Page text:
The Cinnamon teal stays to the west of North America. Spending most of its nonbreeding season in Mexico. When breeding, it will stay in the U.S., but some do venture into western Canada.
5. Cooper’s Hawk
Length: 14.5 to 15.3 in
Weight: .5 to 1 lb
Wingspan: 24 to 35 in
Found year-round in the forests of the U.S., the Cooper’s Hawk has a dusty brown and white breast with a black back and crown. This hawk feasts on other birds and are skillful fliers.
The Cooper’s Hawk is stealthy and has a distinct flap, flap, glide flight pattern. They make their nests high in the canopies of trees. They frequent birdfeeders, snatching up smaller birds for food.
6. Eastern Towhee
Length: 7 to 8 in
Weight: 1 to 1.8 oz
Wingspan: 10 in
This oversized sparrow is found in the eastern U.S. with bold black and reddish-brown colorings. Eastern Towhees are always rummaging about in the brush and are hard to spot.
This bird is similar to the Spotted Towhee making their homes in the underbrush of forests, thickets, and uncut fields. Once, they were considered the same species. Eastern Towhees are solitary birds and will carry out displays of threats to other birds to keep them away.
7. Horned Grebe
Length: 12 to 15 in
Weight: 0.8 to 1.25 lbs
Wingspan: 17 to 18in
This striking grebe has a gray and black head with a strike of yellow and orange colorings on its head, which gives it its horns. Their reddish-brown bodies are seen in freshwater across North America in April and October.
Smaller than a crow but bigger than a robin, the Horned Grebe is a small compact waterbird. They do brief dives for food on freshwater lakes, ponds, bays, and rivers with their narrow bill.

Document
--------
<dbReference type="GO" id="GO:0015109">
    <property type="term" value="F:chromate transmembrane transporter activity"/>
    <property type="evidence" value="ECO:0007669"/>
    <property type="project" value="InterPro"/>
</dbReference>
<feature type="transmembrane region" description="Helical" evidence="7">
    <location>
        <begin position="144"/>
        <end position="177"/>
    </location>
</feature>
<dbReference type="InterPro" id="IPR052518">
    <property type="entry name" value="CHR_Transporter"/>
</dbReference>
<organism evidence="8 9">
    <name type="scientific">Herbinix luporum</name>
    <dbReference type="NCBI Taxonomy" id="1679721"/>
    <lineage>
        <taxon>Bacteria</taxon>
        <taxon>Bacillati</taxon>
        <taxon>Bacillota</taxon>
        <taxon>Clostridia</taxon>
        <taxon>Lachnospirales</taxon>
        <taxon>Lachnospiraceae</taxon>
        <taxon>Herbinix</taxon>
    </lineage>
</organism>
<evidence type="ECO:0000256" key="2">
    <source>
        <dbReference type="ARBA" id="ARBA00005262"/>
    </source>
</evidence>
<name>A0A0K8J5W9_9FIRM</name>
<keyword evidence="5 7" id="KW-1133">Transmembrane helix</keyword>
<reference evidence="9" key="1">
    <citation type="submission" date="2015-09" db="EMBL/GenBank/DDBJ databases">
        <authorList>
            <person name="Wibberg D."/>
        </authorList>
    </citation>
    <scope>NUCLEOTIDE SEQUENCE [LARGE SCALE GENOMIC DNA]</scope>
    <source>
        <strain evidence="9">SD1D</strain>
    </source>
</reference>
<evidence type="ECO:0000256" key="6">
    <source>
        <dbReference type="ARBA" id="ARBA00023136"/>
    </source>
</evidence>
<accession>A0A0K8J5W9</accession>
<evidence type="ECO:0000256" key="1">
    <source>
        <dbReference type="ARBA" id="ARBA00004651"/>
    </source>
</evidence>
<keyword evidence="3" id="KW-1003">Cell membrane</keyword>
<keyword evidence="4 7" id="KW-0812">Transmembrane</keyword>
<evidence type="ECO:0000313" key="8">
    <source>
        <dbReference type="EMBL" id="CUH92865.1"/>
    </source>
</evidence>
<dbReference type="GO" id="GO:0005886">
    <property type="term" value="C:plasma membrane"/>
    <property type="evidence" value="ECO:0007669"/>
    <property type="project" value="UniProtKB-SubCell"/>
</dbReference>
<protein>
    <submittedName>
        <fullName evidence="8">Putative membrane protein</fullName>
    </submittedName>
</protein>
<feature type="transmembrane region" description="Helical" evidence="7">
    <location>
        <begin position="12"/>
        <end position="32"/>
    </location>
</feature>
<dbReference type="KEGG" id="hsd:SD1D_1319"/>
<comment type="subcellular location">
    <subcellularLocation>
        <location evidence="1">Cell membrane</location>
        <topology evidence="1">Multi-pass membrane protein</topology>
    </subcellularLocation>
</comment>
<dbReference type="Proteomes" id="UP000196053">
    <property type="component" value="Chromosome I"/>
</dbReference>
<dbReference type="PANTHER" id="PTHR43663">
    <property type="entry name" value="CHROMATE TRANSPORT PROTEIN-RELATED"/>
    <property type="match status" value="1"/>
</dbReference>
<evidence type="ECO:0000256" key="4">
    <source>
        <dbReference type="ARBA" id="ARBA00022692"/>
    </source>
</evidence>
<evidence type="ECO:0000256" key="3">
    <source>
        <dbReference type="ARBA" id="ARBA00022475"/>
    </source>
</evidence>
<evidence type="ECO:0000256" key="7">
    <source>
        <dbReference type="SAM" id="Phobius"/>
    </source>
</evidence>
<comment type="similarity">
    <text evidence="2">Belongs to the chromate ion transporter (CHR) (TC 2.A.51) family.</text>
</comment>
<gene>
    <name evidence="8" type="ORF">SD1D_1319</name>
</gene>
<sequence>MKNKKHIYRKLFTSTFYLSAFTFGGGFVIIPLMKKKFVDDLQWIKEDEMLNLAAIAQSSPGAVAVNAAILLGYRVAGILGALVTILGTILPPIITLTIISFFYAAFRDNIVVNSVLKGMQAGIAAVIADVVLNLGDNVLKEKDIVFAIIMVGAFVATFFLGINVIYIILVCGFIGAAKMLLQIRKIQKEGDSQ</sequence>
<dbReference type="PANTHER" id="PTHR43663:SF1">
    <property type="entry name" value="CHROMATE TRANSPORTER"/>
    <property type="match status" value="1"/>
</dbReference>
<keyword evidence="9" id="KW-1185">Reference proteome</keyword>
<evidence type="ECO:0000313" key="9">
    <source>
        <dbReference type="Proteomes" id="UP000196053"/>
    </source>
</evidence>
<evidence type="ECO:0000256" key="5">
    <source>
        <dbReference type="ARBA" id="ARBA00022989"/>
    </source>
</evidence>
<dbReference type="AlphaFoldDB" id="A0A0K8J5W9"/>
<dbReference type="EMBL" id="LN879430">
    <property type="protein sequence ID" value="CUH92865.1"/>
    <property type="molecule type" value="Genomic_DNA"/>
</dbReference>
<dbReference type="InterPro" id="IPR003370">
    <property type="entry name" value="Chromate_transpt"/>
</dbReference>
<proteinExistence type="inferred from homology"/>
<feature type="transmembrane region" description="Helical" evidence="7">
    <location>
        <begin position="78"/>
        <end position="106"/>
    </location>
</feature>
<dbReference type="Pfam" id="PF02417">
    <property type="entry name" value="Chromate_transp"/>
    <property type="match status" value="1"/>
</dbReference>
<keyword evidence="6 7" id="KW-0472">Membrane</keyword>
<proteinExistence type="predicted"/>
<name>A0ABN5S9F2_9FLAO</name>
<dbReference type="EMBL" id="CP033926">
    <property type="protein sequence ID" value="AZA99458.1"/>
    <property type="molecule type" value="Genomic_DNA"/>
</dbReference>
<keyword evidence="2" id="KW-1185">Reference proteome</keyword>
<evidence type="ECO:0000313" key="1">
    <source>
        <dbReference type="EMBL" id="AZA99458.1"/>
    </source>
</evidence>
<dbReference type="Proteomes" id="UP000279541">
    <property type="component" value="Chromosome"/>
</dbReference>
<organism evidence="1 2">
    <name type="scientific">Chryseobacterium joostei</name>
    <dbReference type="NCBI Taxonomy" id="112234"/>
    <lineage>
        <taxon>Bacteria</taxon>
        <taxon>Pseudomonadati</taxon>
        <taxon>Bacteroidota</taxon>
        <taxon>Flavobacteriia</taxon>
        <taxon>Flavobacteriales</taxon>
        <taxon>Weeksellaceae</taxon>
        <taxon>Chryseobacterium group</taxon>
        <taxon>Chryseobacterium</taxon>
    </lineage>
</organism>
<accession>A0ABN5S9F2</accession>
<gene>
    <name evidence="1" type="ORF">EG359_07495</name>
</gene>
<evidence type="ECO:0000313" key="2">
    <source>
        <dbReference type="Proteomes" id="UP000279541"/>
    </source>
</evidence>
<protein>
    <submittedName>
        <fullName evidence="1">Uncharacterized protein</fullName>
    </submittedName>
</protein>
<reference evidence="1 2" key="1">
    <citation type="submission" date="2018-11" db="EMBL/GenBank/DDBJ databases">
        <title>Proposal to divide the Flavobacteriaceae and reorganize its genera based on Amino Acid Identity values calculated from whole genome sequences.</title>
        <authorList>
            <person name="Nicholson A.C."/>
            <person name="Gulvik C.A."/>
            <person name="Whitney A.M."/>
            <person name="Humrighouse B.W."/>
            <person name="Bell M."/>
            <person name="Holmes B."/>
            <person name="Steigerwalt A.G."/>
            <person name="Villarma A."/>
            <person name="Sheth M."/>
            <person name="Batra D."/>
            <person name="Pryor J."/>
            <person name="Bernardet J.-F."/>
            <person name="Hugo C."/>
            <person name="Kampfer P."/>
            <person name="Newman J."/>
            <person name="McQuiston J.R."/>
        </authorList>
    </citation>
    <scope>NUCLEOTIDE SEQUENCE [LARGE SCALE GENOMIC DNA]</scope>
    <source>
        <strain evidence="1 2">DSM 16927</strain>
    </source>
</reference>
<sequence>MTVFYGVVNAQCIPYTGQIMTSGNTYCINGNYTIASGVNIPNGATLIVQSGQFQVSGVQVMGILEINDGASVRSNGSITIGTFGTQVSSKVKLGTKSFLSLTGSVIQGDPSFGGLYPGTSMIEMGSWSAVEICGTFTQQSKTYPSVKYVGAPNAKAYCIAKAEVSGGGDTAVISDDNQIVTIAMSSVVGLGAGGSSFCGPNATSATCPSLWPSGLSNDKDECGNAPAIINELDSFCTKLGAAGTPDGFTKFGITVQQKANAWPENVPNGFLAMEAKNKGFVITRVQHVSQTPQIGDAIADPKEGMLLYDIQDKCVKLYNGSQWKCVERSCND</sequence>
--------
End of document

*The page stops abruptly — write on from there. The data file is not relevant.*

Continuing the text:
Length: 7.9 to 11 in
Weight: 2.6 to 2.5 oz
Wingspan: 18 to 19 in
The Killdeer is a shorebird found all over North America. When breeding, they will migrate to the Northern U.S. and Canada, but those that are nonbreeding will be found year-round in Mexico and the U.S.
Although a shorebird, the Killdeer can be found in yards, golf courses, parking lots, and other urban areas. They have a black-white striped head and upper chest with light brown backs and white undersides. These robin-sized birds spend a lot of their time walking on the ground foraging for food.
Length: 7 to 8.3 in
Weight: 0.5 to 1 oz
Wingspan: 10.5 to 11.4 in
This sleek all-black bird is found in the Southwestern parts of the US and Mexico. They inhabit the scrub and forage for fruit. The Phainopepla is smaller than a robin but bigger than a sparrow. Adult males are glossy black, whereas the females have a subdued grayish-brown coloring.
The Phainopepla is very territorial and will perch for long periods of time, standing guard for intruders. Often they will nest in small colonies and, after breeding, will form large flocks. This bird will spend most of its winter in the lower elevations in deserts, but it will go to higher elevations during warmer months.
10. Spotted Towhee
Length: 6.5 to 8.3 in
Weight: 1.2 to 1.7 oz
Wingspan: 11 in